So you might be wondering, why was this the worst day in India? Well, let’s back the train up a little bit to before the tour, in our room in the morning. Our hotel wasn’t terrible. But it wasn’t great either. We had a lovely balcony, but we didn’t have an en suite bathroom. And the bathrooms (at least there was more than one) were on the complete opposite side of the building from our room. Because of the gang rape in Delhi, Andrew became extra protective of me going off on my own. If I was gone (to the bathroom) too long, he would come around and knock on doors until I assured him through the bathroom door that I had not been abducted by all of the men (when we arrived, it was all men. all Indian. loitering on the shared balcony) staying in the hotel. When he left our room, he would insist I lock the door behind him. Even though I rolled my eyes at times, I was glad to have him keeping an eye on me. But, what happens when he takes forever showering and I have to go to the bathroom, but don’t want to lock him out of the room, and not know where I am when he returns from his shower?
You poop your pants.
Now it’s been an on-going joke that “the worst thing that can happen is I poop my pants” on this trip – and then it happens. And obviously, it’s not the worst thing to happen. But it wasn’t pleasant either! Andrew insists I did it to make him feel better about his own accident a few weeks before. He refuses to believe me when I try to tell him that wasn’t the case AT ALL. So, I was poopy and grumpy and not very communicative with Andrew, which never does us any favors… Then on the tour, a teenage boy spit on me as our tour group walked past- just kinda out of the blue, because what was I going to do? Yell at him not to spit on me as I, a tourist, totally intruded on his life in a slum? Or yell at him for degrading a woman by spitting on her? I can’t even pinpoint my thoughts as I wiped spit off of me. How do you wrap your head around that? I think I kinda shook my head and cynically thought, “Well, at least he didn’t rape me…”
Now that we were out of Rajasthan, we had CNN in our room and free newspapers in restaurants and access to this horrible news all. the. time. It was so difficult for me to absorb. I wouldn’t get on mixed gender train cars. Andrew had a panic attack on our first Mumbai subway journey that one man gave us the wrong information just to separate us and do something terrible to me. I pooped my pants waiting for Andrew to know exactly where I was… It was just unsettling. All of it.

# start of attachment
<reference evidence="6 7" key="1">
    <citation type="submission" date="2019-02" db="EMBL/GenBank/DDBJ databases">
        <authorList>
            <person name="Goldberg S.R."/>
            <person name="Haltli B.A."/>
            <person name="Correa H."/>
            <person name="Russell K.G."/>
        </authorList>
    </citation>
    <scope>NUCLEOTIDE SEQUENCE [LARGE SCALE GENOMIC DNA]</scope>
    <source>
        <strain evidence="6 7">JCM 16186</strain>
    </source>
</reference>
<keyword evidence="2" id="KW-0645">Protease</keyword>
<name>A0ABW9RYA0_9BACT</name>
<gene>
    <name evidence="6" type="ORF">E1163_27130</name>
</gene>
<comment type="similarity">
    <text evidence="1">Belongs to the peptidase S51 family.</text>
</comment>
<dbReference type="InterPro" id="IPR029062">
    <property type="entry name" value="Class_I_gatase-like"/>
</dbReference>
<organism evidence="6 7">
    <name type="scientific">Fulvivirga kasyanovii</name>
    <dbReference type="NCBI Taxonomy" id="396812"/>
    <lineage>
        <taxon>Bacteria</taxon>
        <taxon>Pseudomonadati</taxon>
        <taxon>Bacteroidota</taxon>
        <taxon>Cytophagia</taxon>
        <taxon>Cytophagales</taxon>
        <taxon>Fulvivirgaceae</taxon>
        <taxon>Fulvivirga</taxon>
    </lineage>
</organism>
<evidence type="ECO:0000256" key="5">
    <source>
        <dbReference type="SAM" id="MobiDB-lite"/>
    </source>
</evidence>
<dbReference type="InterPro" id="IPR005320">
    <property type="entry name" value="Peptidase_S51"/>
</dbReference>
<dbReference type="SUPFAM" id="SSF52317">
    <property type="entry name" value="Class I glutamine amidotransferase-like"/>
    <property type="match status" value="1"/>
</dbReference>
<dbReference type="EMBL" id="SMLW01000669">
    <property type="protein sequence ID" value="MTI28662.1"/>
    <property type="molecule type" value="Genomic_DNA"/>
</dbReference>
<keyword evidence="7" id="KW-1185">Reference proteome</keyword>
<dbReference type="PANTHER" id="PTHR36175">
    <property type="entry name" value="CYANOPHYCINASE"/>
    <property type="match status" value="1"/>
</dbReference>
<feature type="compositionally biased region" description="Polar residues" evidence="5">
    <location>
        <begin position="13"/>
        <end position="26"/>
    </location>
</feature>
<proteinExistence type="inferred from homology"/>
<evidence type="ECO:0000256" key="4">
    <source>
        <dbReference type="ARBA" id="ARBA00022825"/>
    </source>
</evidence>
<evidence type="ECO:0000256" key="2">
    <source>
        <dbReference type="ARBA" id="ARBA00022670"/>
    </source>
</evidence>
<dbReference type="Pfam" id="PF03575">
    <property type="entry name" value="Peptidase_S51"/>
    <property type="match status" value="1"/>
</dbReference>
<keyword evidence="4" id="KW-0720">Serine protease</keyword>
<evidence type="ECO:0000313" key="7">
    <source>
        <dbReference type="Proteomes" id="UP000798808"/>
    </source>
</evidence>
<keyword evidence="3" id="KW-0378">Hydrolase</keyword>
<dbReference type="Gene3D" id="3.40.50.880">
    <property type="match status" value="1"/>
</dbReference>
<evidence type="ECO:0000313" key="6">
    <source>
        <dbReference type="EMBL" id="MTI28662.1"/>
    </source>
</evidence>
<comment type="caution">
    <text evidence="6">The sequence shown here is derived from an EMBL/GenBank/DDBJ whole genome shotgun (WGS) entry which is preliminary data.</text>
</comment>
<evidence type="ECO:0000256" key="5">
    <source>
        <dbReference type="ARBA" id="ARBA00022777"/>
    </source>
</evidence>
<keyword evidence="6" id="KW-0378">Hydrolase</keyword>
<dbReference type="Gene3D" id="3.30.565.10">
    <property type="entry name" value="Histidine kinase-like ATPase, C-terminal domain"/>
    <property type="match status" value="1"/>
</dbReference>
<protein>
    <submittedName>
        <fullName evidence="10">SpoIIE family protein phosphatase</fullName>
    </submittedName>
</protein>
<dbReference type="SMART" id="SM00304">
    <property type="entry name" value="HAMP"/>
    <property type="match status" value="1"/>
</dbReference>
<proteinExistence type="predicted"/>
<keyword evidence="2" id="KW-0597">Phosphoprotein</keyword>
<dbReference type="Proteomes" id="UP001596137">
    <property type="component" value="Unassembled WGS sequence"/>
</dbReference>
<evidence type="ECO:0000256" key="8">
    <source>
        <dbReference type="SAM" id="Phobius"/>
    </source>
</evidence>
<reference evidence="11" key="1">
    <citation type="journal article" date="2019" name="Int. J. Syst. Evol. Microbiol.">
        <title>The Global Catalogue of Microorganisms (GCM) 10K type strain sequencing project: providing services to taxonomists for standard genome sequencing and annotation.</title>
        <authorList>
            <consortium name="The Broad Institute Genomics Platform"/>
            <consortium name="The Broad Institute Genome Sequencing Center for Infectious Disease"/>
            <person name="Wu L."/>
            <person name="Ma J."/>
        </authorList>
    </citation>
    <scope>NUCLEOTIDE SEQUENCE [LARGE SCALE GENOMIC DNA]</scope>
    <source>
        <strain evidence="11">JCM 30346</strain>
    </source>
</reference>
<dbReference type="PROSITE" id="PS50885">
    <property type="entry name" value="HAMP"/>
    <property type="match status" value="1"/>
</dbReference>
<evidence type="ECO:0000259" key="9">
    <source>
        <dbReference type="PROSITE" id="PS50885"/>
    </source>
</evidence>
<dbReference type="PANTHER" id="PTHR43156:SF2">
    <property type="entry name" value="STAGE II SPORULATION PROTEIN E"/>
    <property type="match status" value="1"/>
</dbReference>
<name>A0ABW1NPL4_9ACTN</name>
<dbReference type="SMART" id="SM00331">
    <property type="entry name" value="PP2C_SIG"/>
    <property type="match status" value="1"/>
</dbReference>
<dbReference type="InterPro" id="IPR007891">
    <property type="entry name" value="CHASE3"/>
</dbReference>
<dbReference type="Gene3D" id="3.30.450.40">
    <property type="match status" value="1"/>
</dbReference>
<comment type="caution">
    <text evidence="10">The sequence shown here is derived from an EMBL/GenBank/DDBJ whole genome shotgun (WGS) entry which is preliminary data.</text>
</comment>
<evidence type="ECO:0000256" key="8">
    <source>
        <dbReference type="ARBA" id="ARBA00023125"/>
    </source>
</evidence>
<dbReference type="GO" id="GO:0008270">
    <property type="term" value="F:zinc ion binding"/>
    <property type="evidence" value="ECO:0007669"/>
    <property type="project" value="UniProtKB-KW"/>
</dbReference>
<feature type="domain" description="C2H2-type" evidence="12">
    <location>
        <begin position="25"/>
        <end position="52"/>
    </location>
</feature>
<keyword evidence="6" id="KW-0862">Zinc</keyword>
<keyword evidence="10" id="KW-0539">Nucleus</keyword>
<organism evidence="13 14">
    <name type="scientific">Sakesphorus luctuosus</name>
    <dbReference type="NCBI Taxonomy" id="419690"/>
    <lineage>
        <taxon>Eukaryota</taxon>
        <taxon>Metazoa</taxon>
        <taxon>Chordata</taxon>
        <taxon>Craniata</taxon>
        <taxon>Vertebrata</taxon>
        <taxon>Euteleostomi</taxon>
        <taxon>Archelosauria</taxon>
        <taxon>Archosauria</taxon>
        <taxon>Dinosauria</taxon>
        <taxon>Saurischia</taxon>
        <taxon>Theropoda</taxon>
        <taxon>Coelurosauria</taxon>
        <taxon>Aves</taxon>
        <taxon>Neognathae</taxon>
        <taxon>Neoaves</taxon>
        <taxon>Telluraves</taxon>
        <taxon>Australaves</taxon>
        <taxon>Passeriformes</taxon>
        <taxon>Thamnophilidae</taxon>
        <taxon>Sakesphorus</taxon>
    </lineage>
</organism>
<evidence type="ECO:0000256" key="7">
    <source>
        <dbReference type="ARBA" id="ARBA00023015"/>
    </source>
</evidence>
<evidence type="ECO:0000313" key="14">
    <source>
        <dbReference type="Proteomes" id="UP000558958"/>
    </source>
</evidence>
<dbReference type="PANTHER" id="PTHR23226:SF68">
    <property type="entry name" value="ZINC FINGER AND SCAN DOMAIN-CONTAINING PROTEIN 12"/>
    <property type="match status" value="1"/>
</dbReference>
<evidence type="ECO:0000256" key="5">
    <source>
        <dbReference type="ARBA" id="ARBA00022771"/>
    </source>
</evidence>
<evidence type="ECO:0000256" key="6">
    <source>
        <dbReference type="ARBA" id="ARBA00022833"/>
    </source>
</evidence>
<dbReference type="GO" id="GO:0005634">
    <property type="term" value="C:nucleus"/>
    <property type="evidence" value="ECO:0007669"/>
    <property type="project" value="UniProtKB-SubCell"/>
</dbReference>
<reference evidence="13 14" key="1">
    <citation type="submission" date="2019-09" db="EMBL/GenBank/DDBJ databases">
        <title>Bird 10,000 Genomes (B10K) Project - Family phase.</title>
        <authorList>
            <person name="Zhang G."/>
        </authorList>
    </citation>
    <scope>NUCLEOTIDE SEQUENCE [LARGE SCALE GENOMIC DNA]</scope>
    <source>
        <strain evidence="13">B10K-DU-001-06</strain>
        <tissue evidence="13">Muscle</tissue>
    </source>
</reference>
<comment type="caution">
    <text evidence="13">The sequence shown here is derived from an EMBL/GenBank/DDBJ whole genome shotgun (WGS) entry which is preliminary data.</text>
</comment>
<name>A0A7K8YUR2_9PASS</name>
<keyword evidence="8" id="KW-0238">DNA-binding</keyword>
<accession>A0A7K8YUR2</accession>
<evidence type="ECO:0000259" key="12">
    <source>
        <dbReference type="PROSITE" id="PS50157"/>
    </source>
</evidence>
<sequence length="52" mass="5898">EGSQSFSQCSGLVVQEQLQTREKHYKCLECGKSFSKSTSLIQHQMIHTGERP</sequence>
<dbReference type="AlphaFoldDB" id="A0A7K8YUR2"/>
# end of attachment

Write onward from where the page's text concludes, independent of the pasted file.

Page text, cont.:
And then after all of the above, we went to the post office. And to make this long blog post slightly shorter, after over an hour, we found out that the shipping service I wanted moved to a different building. But, I could pay more for faster shipping home (obviously unnecessary). We were down to the wire to catch our next bus, the shipping was totally out of my budget, I simply had enough of India and lost it. I cried. I cried and I shook my finger at the postmen who told us the wrong information an hour earlier. I handed over too much money to ship my souvenir blankets home with tears streaming down my face. And then noticed the men to my left blatantly staring at me crying in the post office. Lit’rally. Like I was a television show, two men stood at the counter less than two feet away, chins practically propped up on their hands watching me cry. Obviously, that helped the situation, immensely.
I was still shedding tears as we scrambled to the metro to cross town to catch our bus to Hampi. I’m sure my eyes were red as I leaned out the door of the moving train to see if I could see Andrew on the men’s car ahead of where I was on the women’s. A sweet Indian woman sweetly scolded me, not wanting me to fall out of the moving train. She told me “it’s ok to go with your husband in the other car.” I responded that I knew, but preferred the women’s car. She smiled, knowingly and asked how I liked India. A familiar first question. To which I almost always respond positively, because as always I am grateful for the experience. But, not today…
“Sometimes I India is great, and I love it. But today, I do not. Today has not been a good day…”